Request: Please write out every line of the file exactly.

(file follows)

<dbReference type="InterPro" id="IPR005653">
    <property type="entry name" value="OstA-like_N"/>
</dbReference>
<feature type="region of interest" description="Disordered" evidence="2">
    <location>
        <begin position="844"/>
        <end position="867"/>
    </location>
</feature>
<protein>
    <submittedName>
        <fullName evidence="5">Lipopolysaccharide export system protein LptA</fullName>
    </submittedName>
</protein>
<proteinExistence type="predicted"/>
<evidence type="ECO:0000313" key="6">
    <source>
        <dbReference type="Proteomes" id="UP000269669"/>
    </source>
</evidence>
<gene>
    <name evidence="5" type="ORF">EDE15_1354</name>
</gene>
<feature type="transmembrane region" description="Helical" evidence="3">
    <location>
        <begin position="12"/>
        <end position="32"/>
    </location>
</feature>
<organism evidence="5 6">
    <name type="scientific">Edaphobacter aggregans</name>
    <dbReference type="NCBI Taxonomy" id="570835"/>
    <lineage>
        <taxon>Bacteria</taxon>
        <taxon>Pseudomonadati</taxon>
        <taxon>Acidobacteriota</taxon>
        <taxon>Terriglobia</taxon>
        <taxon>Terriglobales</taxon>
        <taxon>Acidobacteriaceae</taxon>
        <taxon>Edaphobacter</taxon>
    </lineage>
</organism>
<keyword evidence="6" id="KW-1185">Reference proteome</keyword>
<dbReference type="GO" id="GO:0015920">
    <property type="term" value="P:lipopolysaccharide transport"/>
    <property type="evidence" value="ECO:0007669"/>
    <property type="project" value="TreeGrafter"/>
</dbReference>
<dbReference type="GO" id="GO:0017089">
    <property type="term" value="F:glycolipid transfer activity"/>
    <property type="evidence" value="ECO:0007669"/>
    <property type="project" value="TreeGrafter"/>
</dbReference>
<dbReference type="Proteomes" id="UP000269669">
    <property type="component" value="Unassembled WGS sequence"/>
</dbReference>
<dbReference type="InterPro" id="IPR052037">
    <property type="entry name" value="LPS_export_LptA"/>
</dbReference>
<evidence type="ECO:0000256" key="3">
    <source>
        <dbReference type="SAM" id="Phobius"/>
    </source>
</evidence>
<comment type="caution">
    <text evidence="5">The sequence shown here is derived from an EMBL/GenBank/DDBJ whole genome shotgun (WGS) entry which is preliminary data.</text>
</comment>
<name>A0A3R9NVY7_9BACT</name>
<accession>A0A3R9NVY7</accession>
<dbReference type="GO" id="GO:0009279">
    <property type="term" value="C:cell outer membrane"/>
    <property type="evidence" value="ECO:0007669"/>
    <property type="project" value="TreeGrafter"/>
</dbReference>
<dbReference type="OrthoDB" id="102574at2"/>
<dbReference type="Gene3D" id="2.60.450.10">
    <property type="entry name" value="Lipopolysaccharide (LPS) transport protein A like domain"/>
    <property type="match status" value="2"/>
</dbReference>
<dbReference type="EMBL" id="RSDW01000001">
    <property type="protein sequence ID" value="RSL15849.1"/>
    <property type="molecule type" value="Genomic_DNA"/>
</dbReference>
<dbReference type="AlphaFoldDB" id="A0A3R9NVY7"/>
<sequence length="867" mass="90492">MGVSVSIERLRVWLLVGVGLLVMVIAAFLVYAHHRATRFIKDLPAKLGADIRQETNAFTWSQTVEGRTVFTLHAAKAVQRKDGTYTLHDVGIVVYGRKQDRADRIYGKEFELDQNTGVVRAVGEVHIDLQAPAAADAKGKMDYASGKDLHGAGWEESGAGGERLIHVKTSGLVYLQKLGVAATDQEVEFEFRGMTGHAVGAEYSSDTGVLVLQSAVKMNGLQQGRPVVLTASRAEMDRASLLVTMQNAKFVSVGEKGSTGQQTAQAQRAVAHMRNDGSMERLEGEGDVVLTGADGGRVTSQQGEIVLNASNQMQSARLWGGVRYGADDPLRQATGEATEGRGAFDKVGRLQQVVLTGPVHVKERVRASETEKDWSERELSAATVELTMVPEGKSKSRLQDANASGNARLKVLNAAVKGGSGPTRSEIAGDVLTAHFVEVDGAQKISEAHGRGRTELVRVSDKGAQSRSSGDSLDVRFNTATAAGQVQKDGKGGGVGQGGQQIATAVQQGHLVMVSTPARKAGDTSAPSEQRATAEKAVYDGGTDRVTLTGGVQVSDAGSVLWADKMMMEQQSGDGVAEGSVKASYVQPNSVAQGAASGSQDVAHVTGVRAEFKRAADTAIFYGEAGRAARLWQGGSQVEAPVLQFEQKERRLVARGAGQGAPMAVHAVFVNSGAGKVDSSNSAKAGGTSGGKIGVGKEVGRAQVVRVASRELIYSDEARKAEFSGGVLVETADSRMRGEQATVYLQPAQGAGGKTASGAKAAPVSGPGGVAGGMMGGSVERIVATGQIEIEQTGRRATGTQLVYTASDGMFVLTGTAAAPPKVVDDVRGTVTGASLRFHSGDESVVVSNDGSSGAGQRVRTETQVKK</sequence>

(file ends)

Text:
<dbReference type="InterPro" id="IPR005653">
    <property type="entry name" value="OstA-like_N"/>
</dbReference>
<feature type="region of interest" description="Disordered" evidence="2">
    <location>
        <begin position="844"/>
        <end position="867"/>
    </location>
</feature>
<protein>
    <submittedName>
        <fullName evidence="5">Lipopolysaccharide export system protein LptA</fullName>
    </submittedName>
</protein>
<proteinExistence type="predicted"/>
<evidence type="ECO:0000313" key="6">
    <source>
        <dbReference type="Proteomes" id="UP000269669"/>
    </source>
</evidence>
<gene>
    <name evidence="5" type="ORF">EDE15_1354</name>
</gene>
<feature type="transmembrane region" description="Helical" evidence="3">
    <location>
        <begin position="12"/>
        <end position="32"/>
    </location>
</feature>
<organism evidence="5 6">
    <name type="scientific">Edaphobacter aggregans</name>
    <dbReference type="NCBI Taxonomy" id="570835"/>
    <lineage>
        <taxon>Bacteria</taxon>
        <taxon>Pseudomonadati</taxon>
        <taxon>Acidobacteriota</taxon>
        <taxon>Terriglobia</taxon>
        <taxon>Terriglobales</taxon>
        <taxon>Acidobacteriaceae</taxon>
        <taxon>Edaphobacter</taxon>
    </lineage>
</organism>
<keyword evidence="6" id="KW-1185">Reference proteome</keyword>
<dbReference type="GO" id="GO:0015920">
    <property type="term" value="P:lipopolysaccharide transport"/>
    <property type="evidence" value="ECO:0007669"/>
    <property type="project" value="TreeGrafter"/>
</dbReference>
<dbReference type="GO" id="GO:0017089">
    <property type="term" value="F:glycolipid transfer activity"/>
    <property type="evidence" value="ECO:0007669"/>
    <property type="project" value="TreeGrafter"/>
</dbReference>
<dbReference type="Proteomes" id="UP000269669">
    <property type="component" value="Unassembled WGS sequence"/>
</dbReference>
<dbReference type="InterPro" id="IPR052037">
    <property type="entry name" value="LPS_export_LptA"/>
</dbReference>
<evidence type="ECO:0000256" key="3">
    <source>
        <dbReference type="SAM" id="Phobius"/>
    </source>
</evidence>
<comment type="caution">
    <text evidence="5">The sequence shown here is derived from an EMBL/GenBank/DDBJ whole genome shotgun (WGS) entry which is preliminary data.</text>
</comment>
<name>A0A3R9NVY7_9BACT</name>
<accession>A0A3R9NVY7</accession>
<dbReference type="GO" id="GO:0009279">
    <property type="term" value="C:cell outer membrane"/>
    <property type="evidence" value="ECO:0007669"/>
    <property type="project" value="TreeGrafter"/>
</dbReference>
<dbReference type="OrthoDB" id="102574at2"/>
<dbReference type="Gene3D" id="2.60.450.10">
    <property type="entry name" value="Lipopolysaccharide (LPS) transport protein A like domain"/>
    <property type="match status" value="2"/>
</dbReference>
<dbReference type="EMBL" id="RSDW01000001">
    <property type="protein sequence ID" value="RSL15849.1"/>
    <property type="molecule type" value="Genomic_DNA"/>
</dbReference>
<dbReference type="AlphaFoldDB" id="A0A3R9NVY7"/>
<sequence length="867" mass="90492">MGVSVSIERLRVWLLVGVGLLVMVIAAFLVYAHHRATRFIKDLPAKLGADIRQETNAFTWSQTVEGRTVFTLHAAKAVQRKDGTYTLHDVGIVVYGRKQDRADRIYGKEFELDQNTGVVRAVGEVHIDLQAPAAADAKGKMDYASGKDLHGAGWEESGAGGERLIHVKTSGLVYLQKLGVAATDQEVEFEFRGMTGHAVGAEYSSDTGVLVLQSAVKMNGLQQGRPVVLTASRAEMDRASLLVTMQNAKFVSVGEKGSTGQQTAQAQRAVAHMRNDGSMERLEGEGDVVLTGADGGRVTSQQGEIVLNASNQMQSARLWGGVRYGADDPLRQATGEATEGRGAFDKVGRLQQVVLTGPVHVKERVRASETEKDWSERELSAATVELTMVPEGKSKSRLQDANASGNARLKVLNAAVKGGSGPTRSEIAGDVLTAHFVEVDGAQKISEAHGRGRTELVRVSDKGAQSRSSGDSLDVRFNTATAAGQVQKDGKGGGVGQGGQQIATAVQQGHLVMVSTPARKAGDTSAPSEQRATAEKAVYDGGTDRVTLTGGVQVSDAGSVLWADKMMMEQQSGDGVAEGSVKASYVQPNSVAQGAASGSQDVAHVTGVRAEFKRAADTAIFYGEAGRAARLWQGGSQVEAPVLQFEQKERRLVARGAGQGAPMAVHAVFVNSGAGKVDSSNSAKAGGTSGGKIGVGKEVGRAQVVRVASRELIYSDEARKAEFSGGVLVETADSRMRGEQATVYLQPAQGAGGKTASGAKAAPVSGPGGVAGGMMGGSVERIVATGQIEIEQTGRRATGTQLVYTASDGMFVLTGTAAAPPKVVDDVRGTVTGASLRFHSGDESVVVSNDGSSGAGQRVRTETQVKK</sequence>